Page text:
Grafton Street, Dublin 2
Ramona Plesca (pic 3 left) and Diana Costescu (pic 3 right) from Romania, bought water and muffins for a group of friends who have come together in support of the Black Lives Matter movement, under their own banner of Grandfathers Against Racism. Above from left: Ronan Wilmot, Des Dougherty, Kevin Crian, Benny McCabe and Tom Murphy.
Former England football international Ian Wright
Nat King Coleslaw writes:
Yet another little spotty Instagram fupphead – with a Union Jack in his bio and ‘Up the ra ‘in his feed – is about to get famous for all the wrong reasons…
The Free Derry wall (top) Derry and the Capitol Hill Autonomous Zone in Seattle, Washington
The CHAZ, Seattle, Washington, USA.
Via Barry Malone
Second pic via Ijeoma Oluo
Parliament Square, Westminster, London, UK.
Workers have boarded up a statue of Sir Winston Churchill and the Cenotaph ahead of weekend protests.
Black Lives Matter: Winston Churchill monument and Cenotaph boarded up as more statues removed (Sky)
Clark Gable and Vivien Leigh in Gone with the Wind (1939)
A spokesperson for HBO Max, which like CNN is owned by WarnerMedia, told CNN Business that “Gone with the Wind” is “a product of its time and depicts some of the ethnic and racial prejudices that have, unfortunately, been commonplace in American society.”
“These racist depictions were wrong then and are wrong today, and we felt that to keep this title up without an explanation and a denouncement of those depictions would be irresponsible,” the spokesperson said.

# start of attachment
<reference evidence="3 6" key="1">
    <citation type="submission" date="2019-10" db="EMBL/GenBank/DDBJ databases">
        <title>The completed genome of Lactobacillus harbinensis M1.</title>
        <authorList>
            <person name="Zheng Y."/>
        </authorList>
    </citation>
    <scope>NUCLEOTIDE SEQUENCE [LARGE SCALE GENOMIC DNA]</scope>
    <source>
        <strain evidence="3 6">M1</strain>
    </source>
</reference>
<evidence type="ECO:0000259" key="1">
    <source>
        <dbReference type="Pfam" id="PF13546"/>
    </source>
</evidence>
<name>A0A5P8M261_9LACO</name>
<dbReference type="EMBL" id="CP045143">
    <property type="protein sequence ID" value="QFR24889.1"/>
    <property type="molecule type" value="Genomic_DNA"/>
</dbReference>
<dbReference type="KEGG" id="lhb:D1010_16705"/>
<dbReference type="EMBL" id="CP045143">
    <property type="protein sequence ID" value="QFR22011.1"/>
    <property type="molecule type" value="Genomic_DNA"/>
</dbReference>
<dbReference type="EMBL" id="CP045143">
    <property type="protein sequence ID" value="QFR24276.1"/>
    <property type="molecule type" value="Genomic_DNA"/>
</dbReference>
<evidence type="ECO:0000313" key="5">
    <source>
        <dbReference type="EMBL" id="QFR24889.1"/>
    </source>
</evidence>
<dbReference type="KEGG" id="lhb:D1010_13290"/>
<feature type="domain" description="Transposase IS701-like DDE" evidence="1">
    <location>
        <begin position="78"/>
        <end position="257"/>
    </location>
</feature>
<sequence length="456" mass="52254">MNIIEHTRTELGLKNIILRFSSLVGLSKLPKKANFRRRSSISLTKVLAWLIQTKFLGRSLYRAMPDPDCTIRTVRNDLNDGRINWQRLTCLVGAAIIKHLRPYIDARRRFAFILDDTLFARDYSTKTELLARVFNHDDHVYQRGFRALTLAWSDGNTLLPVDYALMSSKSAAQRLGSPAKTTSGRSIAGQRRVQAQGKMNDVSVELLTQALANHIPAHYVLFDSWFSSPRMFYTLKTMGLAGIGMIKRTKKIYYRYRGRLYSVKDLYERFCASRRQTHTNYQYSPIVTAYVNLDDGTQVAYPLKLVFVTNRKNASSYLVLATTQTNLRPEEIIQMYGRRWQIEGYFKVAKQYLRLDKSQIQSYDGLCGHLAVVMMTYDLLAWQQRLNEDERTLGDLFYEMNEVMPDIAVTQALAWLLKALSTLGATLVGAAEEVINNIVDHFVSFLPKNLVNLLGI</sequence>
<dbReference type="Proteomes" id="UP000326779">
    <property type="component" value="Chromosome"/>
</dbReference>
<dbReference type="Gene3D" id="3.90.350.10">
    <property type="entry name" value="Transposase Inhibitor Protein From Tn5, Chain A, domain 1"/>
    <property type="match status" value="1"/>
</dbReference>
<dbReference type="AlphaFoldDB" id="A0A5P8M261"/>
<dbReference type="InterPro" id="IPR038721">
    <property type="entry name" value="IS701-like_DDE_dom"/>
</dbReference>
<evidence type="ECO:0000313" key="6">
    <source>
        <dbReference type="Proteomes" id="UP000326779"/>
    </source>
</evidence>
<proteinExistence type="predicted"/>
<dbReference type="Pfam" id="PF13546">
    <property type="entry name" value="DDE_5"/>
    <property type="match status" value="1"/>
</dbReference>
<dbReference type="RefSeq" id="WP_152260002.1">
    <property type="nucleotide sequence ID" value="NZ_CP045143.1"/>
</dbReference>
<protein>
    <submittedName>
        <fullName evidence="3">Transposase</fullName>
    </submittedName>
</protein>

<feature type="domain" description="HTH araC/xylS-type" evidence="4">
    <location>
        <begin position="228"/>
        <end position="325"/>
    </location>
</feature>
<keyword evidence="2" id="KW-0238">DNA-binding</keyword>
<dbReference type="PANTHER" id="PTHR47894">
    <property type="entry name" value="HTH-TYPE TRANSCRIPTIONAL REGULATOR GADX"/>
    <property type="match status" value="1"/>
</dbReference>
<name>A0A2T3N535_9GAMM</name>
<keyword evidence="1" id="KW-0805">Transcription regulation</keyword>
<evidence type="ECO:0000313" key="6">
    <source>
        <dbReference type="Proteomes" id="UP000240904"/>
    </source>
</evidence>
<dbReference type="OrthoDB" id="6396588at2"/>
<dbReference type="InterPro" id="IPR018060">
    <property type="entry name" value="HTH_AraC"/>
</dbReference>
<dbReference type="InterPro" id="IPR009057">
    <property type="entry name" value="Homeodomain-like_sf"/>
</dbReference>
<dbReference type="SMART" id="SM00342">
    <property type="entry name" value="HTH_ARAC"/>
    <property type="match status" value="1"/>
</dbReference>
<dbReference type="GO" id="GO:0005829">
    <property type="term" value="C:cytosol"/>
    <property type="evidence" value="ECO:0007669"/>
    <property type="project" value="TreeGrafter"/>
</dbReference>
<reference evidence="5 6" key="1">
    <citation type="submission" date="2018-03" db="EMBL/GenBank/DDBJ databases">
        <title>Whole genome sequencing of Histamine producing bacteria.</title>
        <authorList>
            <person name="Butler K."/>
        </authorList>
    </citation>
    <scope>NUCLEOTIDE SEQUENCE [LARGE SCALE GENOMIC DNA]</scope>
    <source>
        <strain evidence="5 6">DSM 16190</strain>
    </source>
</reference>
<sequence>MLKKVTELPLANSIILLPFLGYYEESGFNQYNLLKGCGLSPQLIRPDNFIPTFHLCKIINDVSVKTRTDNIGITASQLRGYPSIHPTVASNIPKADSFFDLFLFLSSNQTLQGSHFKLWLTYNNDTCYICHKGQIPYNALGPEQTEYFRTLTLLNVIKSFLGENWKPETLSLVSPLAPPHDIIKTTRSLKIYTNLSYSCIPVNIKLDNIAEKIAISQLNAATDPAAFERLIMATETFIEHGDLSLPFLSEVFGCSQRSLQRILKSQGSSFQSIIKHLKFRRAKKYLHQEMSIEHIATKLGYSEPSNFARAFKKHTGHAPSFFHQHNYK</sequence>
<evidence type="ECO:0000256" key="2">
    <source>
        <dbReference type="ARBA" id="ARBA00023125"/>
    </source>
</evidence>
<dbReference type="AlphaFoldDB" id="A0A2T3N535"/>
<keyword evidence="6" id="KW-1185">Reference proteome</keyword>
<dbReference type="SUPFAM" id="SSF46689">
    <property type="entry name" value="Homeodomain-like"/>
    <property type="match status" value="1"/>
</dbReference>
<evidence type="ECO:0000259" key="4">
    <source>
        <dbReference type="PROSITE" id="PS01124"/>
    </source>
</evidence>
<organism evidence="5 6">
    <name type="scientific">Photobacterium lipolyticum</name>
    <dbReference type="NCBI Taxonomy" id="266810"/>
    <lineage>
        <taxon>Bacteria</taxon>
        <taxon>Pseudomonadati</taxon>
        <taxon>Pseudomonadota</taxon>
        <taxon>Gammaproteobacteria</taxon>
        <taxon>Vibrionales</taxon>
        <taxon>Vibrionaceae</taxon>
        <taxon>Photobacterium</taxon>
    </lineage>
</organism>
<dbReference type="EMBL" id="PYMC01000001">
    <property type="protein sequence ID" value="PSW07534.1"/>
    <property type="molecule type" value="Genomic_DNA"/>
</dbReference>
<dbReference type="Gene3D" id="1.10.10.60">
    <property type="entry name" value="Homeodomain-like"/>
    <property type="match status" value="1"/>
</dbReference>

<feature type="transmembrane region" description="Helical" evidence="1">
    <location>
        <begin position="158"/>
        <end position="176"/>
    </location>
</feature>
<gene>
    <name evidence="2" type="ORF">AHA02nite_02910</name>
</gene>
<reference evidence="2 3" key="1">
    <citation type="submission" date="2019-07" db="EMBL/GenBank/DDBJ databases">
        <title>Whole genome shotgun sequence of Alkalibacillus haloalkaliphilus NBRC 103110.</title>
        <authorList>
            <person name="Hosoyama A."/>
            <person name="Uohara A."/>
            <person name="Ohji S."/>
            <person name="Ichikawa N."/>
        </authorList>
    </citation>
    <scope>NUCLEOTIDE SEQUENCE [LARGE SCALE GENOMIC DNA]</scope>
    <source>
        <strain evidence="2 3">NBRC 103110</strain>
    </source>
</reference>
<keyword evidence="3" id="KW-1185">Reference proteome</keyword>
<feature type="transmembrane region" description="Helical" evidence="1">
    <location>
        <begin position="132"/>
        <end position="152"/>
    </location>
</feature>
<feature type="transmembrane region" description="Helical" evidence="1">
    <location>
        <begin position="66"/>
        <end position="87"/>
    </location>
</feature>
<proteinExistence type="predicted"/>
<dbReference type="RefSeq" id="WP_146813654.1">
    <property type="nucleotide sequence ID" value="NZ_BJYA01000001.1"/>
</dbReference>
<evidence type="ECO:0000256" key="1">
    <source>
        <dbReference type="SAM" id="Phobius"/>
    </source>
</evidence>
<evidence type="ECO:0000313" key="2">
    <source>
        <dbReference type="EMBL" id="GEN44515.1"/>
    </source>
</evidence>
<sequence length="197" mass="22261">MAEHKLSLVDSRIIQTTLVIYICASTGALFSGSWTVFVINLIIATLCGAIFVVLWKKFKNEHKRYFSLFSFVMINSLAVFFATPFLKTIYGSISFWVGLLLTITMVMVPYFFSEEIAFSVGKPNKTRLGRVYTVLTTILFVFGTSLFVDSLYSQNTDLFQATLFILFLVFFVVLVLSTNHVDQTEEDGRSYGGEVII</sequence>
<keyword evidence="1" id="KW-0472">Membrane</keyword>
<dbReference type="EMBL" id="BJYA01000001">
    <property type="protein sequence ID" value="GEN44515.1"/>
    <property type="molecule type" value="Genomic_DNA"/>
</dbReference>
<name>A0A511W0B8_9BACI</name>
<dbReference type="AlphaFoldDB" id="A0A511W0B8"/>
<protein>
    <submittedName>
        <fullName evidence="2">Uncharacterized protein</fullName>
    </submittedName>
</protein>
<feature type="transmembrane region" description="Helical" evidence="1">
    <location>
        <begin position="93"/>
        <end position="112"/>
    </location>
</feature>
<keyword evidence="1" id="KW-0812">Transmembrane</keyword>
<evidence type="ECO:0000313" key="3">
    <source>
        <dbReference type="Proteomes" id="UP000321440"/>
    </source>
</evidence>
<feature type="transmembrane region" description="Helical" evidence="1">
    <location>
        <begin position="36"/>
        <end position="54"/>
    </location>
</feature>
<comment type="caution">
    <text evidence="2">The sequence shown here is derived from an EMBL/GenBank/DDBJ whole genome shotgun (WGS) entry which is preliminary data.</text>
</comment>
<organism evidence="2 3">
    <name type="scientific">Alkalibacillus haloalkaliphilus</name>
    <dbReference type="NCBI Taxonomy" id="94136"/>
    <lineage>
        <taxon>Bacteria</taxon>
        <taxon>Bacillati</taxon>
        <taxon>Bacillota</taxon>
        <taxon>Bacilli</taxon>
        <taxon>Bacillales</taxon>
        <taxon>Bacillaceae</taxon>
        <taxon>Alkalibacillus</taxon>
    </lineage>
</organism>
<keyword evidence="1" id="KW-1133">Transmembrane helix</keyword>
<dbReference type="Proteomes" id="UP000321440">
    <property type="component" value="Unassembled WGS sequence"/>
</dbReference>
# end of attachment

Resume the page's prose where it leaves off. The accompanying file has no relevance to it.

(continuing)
The spokesperson added that when the film returns to HBO Max, it “will return with a discussion of its historical context and a denouncement of those very depictions,” and will be presented “as it was originally created, because to do otherwise would be the same as claiming these prejudices never existed.”
‘Gone with the Wind’ pulled from HBO Max until it can return with ‘historical context’ (CNN)
Yesterday: Little Britain pulled from iPlayer and Netflix because ‘times have changed’ (BBC)
Clean up this morning in Parliament Square, Westminster, London, England
On Saturday, the precise anniversary of D-Day, the statue of Sir Winston Churchill in Parliament Square was defaced with graffiti.
It had also been defaced a few days earlier, and it was defaced again on Sunday when the word “racist” was sprayed across it. On the same day, someone climbed the Cenotaph around the corner in Whitehall and attempted to burn the Union Flag decorating it.
So what extraordinary powerful force was it that was able to cut through Britain’s defences to perpetrate these extraordinary and repeated insults to the greatest generation of Britons, the ones who stood alone against Nazi Germany and then played a leading role in its defeat
Cowed and cowardly ministers must stop appeasing far-Left extremists (The Telegraph)
He was a racist, but also anti-fascist; he was fiercely anti-communist, yet carved Europe up and gifted much of it to Joseph Stalin.
Many historians have tried to make sense of the man and his times. “Churchill was a racist” is part of the truth about the man, but only a part of it.
His plinth is best left with just his name, which speaks for itself. Maybe we can all agree on that
Churchill was a politically complex man – but he was certainly a racist (Sean O’GradyIndependent.co.uk)
Earlier: Moving Statues